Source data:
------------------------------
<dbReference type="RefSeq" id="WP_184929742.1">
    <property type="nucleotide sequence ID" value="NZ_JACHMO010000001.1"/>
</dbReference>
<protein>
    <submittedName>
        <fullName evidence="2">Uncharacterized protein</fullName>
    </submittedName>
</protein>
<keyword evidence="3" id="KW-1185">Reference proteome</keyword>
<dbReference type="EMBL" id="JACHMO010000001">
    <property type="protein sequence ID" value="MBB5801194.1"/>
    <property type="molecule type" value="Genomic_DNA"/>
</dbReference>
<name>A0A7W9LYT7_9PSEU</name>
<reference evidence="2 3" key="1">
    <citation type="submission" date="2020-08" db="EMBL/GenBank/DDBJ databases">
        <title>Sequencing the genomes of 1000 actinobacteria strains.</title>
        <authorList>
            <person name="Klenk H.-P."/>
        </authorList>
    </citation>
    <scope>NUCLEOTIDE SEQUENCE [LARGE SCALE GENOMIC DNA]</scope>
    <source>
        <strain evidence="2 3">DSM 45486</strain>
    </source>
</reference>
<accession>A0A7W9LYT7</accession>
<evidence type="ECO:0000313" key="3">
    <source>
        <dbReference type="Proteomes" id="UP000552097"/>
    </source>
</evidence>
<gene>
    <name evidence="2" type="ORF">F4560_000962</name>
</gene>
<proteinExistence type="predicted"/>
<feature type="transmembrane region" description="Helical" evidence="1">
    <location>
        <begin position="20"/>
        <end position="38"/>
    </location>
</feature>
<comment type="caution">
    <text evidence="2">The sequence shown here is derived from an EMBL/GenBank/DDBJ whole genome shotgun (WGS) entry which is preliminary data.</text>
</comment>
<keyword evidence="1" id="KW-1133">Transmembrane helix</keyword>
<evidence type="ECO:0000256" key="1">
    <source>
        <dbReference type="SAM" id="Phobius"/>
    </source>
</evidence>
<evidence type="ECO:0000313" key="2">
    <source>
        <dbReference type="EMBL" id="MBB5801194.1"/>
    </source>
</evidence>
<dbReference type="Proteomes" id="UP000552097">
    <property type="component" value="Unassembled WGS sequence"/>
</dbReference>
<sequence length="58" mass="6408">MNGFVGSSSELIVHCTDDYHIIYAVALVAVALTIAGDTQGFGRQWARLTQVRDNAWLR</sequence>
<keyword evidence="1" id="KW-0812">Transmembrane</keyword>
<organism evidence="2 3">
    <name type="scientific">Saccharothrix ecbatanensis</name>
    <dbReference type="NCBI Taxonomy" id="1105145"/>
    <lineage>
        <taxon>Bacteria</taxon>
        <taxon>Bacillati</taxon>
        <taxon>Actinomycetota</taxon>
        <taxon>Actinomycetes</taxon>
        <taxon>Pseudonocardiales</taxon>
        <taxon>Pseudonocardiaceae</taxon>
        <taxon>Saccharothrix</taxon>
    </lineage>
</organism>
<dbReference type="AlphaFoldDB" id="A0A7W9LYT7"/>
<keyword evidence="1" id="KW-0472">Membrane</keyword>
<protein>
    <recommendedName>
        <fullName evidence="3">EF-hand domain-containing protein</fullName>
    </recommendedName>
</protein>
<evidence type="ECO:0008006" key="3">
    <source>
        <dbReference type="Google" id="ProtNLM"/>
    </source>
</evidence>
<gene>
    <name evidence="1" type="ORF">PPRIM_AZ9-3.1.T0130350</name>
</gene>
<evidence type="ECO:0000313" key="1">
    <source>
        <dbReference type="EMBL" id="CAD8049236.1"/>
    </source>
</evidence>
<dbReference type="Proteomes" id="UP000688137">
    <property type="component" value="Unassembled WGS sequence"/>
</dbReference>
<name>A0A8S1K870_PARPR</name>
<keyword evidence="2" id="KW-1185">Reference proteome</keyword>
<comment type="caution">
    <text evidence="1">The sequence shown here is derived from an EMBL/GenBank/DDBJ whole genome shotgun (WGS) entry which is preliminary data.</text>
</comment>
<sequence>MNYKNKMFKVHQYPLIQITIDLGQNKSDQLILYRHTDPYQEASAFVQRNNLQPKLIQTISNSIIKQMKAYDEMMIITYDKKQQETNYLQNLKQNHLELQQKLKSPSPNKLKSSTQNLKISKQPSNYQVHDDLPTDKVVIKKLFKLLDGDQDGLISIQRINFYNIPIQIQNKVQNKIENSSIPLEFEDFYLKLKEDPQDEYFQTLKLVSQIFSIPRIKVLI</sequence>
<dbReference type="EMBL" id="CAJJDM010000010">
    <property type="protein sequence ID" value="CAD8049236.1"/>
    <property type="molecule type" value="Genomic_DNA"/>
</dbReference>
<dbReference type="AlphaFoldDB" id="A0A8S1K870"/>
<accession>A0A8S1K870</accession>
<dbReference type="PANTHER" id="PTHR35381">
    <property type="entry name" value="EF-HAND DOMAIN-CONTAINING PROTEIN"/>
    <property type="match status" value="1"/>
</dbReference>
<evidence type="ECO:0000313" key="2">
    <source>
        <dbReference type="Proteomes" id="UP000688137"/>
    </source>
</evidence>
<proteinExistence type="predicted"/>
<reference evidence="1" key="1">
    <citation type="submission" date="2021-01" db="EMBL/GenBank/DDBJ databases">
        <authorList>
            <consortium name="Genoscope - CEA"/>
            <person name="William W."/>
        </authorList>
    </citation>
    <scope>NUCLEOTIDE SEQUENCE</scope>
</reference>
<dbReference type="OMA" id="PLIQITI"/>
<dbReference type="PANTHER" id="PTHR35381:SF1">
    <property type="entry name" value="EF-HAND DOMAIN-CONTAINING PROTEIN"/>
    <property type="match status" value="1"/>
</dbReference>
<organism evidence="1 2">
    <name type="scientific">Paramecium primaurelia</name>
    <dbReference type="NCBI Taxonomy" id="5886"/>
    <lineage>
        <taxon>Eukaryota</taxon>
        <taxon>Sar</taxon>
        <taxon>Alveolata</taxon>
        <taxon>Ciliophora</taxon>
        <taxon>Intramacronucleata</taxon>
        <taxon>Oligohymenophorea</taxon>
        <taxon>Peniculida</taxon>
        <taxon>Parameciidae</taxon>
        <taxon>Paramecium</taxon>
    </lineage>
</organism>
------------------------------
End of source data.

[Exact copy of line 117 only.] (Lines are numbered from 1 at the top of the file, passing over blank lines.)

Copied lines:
    </source>